Telegraph Taboo by Nick and the Ovorols (Album Review)

Review of Telegraph Taboo by Nick and the Ovorols

Decent contemporary blues is very hard to find these days and as a result I found getting to the end ‘Telegraph Taboo’ by Nick and the Ovorols surprisingly refreshing.

The experience did not start with the same optimism as I found opening track ‘Take The V Train’ to be a rather boring affair and not in any way indicative of the rest of the record. A cacophony of repetitive, drunken guitar chords that seem to stumble over each other and drown out a virtually non-existent beat. It flummoxes me why Nick Peraino chose to open with this one but fortunately the only bad track has now come and gone. The aggressive vocal work stops the song from de-railing entirely but there is plenty more of that to be heard on better songs to come.

Review of Telegraphy Taboo by Nick and the Ovorols

Review of Telegraphy Taboo by Nick and the Ovorols

In contrast to the opener, second track ‘Chitown Via Greyhound’ draws heavily on Nick’s strengths as a blues guitarist, something that will stay with you for the majority of the record and let me tell you, this guy can really play! The melodies soar over a complimentary foundation laid down by the rest of the band. The production for the majority of the album is raw and gritty with a lot of distortion (just the way it should be for a sound of this ilk) but it’s particularly noticeable on this one.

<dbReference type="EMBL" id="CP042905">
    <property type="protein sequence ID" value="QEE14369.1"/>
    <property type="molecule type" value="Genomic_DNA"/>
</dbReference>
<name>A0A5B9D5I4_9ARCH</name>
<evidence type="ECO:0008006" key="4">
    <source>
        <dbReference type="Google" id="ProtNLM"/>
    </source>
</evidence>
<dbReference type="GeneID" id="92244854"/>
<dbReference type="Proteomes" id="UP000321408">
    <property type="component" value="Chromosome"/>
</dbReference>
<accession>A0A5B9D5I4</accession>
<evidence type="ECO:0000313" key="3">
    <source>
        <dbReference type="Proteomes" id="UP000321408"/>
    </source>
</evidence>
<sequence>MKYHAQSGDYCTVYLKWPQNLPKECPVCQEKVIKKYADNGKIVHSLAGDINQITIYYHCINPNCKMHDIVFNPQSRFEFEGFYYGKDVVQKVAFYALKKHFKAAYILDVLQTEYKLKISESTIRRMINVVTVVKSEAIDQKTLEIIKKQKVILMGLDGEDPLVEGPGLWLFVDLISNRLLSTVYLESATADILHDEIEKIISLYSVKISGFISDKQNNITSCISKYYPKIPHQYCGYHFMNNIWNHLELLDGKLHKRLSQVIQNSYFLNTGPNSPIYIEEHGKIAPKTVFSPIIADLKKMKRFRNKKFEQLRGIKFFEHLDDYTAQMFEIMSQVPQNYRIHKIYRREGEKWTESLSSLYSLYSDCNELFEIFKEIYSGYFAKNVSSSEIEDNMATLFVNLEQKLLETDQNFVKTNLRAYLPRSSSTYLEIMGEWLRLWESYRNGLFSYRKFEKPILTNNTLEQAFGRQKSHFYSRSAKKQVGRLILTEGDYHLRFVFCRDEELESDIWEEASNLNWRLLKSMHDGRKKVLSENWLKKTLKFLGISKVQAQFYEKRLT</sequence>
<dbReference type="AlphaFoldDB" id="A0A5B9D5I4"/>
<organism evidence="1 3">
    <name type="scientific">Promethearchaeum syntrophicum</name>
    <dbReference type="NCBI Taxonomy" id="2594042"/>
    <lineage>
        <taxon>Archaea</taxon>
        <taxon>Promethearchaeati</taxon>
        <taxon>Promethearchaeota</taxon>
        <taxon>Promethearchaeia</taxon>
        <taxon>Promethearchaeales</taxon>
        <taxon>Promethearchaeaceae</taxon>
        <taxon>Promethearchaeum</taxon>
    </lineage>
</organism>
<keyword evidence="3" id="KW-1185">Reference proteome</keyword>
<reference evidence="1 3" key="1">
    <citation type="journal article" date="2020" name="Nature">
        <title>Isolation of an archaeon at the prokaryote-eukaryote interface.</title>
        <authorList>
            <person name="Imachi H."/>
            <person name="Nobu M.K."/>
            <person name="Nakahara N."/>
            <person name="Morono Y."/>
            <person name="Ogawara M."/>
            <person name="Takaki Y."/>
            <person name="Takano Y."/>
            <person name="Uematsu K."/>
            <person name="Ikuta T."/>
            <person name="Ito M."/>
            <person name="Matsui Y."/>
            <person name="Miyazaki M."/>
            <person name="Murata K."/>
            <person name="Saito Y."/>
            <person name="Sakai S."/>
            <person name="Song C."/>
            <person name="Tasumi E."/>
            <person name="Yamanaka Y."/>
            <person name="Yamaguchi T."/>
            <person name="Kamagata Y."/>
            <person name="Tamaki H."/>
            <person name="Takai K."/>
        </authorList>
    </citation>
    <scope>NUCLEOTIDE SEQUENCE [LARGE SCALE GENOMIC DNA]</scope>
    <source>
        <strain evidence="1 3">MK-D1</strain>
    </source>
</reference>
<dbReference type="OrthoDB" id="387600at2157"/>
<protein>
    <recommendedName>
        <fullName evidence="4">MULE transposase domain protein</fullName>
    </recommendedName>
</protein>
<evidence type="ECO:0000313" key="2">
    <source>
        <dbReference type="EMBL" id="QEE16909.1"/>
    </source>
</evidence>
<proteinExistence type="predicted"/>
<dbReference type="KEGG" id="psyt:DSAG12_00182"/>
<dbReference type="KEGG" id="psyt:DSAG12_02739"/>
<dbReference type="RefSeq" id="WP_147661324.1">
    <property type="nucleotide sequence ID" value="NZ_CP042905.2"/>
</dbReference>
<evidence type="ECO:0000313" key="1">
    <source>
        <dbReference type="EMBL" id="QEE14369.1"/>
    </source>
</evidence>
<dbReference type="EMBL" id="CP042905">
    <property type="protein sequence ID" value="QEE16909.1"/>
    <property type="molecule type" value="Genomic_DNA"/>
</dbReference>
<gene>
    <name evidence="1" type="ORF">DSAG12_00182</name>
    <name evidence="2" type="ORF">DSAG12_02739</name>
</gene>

‘Honey, Please’ is a definite highlight for me, one of the more intense numbers and truly incorporates the band as a whole. Some fun back and forth between multiple guitar layers makes for one of the best instrumental pieces on the whole record. Proper Americana blues at its’ best right here!

‘Hey, Mr. President’ is quite a trippy number but again definitely worth a listen. The heavy distortion is toned down a couple of notches but pulls back up towards the end. Ambient, wailing (yet comparatively clean) guitars drive the song along with very soulful vocal melodies showing the higher range of Nick’s voice.

The album pulls back into softer territory for a couple of songs, towards the end first example is the 7 minute ‘Try Me’ which starts out with just Nick giving a surprisingly low vocal delivery over subtle guitar work before a full blown ballad emerges along with the rest of the band. Production is a lot cleaner for this one, something of a stand out track and the exceptional guitar work is still present plus it showcases the wide range of Nick’s voice.

‘Day To Day’ brings us all the way down to the album’s most subtle state, just Nick and an acoustic guitar for the most part plus some restrained yet effective use of an accordion. A melancholy country-like number, this one kinda reminds me of Bruce Springsteen’s fully acoustic (and hauntingly beautiful) Nebraska album. This is for anybody who likes solid acoustic work and not just blues enthusiasts.

In summary the debut record of Nick And The Ovorols is a more than solid record, the opening track is the only thing I’d flag up as a weak link. ‘Telegraph Taboo’ is not exactly sugarcoated (especially the first half), it is essentially raw blues/rock at heart but should you be looking for a modern introduction to the genre then I would tell you to look no further.


Take the V Train
Chitown Via Greyhound
Heed the Words I Say
Honey, Please*
Mojo a Go-Go
Hey, Mr. President*
Try Me
Day to Day*
Half of Two
Soundtrack to Life

*check these out!

Review by Al Westlake


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